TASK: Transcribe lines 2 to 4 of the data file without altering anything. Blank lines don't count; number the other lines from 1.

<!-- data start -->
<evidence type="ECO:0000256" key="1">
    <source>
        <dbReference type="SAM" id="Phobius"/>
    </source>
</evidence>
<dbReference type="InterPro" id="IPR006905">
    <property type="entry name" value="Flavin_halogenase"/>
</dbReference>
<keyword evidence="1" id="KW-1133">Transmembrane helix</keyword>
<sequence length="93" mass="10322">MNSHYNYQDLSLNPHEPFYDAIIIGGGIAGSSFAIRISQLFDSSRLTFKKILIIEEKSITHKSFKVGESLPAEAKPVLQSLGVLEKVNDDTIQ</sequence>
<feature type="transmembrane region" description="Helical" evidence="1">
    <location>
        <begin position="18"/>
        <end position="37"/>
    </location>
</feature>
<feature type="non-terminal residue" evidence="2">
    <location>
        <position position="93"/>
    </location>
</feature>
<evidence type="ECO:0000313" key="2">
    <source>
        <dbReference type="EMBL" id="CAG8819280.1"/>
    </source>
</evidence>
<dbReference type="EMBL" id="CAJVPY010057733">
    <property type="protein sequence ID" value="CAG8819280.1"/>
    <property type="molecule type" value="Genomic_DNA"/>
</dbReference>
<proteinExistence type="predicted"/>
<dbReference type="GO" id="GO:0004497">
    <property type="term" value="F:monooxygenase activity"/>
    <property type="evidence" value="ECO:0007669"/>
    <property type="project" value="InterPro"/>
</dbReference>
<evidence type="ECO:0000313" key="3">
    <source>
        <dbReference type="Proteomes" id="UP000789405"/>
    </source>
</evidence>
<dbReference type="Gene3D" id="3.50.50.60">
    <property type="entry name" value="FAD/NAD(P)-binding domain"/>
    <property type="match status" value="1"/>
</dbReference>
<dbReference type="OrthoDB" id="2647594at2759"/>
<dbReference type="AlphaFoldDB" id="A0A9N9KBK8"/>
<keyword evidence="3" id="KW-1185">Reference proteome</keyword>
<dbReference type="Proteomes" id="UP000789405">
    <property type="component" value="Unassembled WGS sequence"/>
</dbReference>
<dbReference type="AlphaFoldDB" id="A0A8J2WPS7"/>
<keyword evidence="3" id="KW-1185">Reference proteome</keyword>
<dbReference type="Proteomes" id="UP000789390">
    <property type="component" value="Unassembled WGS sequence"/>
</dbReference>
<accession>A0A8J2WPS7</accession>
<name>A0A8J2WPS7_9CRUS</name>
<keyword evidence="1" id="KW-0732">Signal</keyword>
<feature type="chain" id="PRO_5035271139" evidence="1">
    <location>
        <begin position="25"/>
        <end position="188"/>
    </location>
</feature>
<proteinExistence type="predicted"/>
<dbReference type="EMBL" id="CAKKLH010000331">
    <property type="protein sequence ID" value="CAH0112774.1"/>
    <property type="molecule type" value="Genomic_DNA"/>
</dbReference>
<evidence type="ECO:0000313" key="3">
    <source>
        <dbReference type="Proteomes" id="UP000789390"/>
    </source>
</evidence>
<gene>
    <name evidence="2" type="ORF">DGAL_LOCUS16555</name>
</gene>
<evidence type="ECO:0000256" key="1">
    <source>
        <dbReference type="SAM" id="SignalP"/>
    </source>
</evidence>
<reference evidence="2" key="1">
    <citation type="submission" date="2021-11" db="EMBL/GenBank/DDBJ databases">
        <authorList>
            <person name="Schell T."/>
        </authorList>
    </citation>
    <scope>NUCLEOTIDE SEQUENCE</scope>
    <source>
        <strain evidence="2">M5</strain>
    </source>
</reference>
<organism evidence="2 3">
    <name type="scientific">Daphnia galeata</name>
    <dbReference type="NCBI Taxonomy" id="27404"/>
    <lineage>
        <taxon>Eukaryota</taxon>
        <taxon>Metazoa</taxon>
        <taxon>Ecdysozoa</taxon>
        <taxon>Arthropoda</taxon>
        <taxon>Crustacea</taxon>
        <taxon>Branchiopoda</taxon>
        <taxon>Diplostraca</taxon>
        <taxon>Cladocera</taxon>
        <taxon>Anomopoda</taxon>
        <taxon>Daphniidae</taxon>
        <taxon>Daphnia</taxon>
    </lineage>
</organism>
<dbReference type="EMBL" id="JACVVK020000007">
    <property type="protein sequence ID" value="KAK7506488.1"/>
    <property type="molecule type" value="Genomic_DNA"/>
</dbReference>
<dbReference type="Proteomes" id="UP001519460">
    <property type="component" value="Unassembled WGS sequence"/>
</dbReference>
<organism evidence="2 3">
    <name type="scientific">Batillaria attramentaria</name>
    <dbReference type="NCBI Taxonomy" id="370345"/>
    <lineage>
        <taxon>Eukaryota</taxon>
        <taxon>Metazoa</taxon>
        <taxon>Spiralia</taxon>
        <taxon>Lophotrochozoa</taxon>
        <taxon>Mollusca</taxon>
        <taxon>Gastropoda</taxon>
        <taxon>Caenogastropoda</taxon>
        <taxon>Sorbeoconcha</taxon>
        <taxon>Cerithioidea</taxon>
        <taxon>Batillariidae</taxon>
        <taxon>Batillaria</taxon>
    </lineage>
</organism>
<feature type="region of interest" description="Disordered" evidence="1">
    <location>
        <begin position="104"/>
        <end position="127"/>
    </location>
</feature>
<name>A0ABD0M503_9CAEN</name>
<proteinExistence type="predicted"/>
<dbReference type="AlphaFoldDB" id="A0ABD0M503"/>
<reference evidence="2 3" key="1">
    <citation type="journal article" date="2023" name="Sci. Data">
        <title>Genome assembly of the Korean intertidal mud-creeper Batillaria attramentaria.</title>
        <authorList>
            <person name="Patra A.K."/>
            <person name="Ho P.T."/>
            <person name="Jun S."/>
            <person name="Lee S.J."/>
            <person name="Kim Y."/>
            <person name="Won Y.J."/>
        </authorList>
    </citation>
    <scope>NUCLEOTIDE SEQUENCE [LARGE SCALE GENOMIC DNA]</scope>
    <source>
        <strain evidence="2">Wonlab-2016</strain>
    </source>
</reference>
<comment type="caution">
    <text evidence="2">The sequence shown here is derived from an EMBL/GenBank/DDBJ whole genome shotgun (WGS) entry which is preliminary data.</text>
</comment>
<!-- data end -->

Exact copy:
    <source>
        <dbReference type="SAM" id="Phobius"/>
    </source>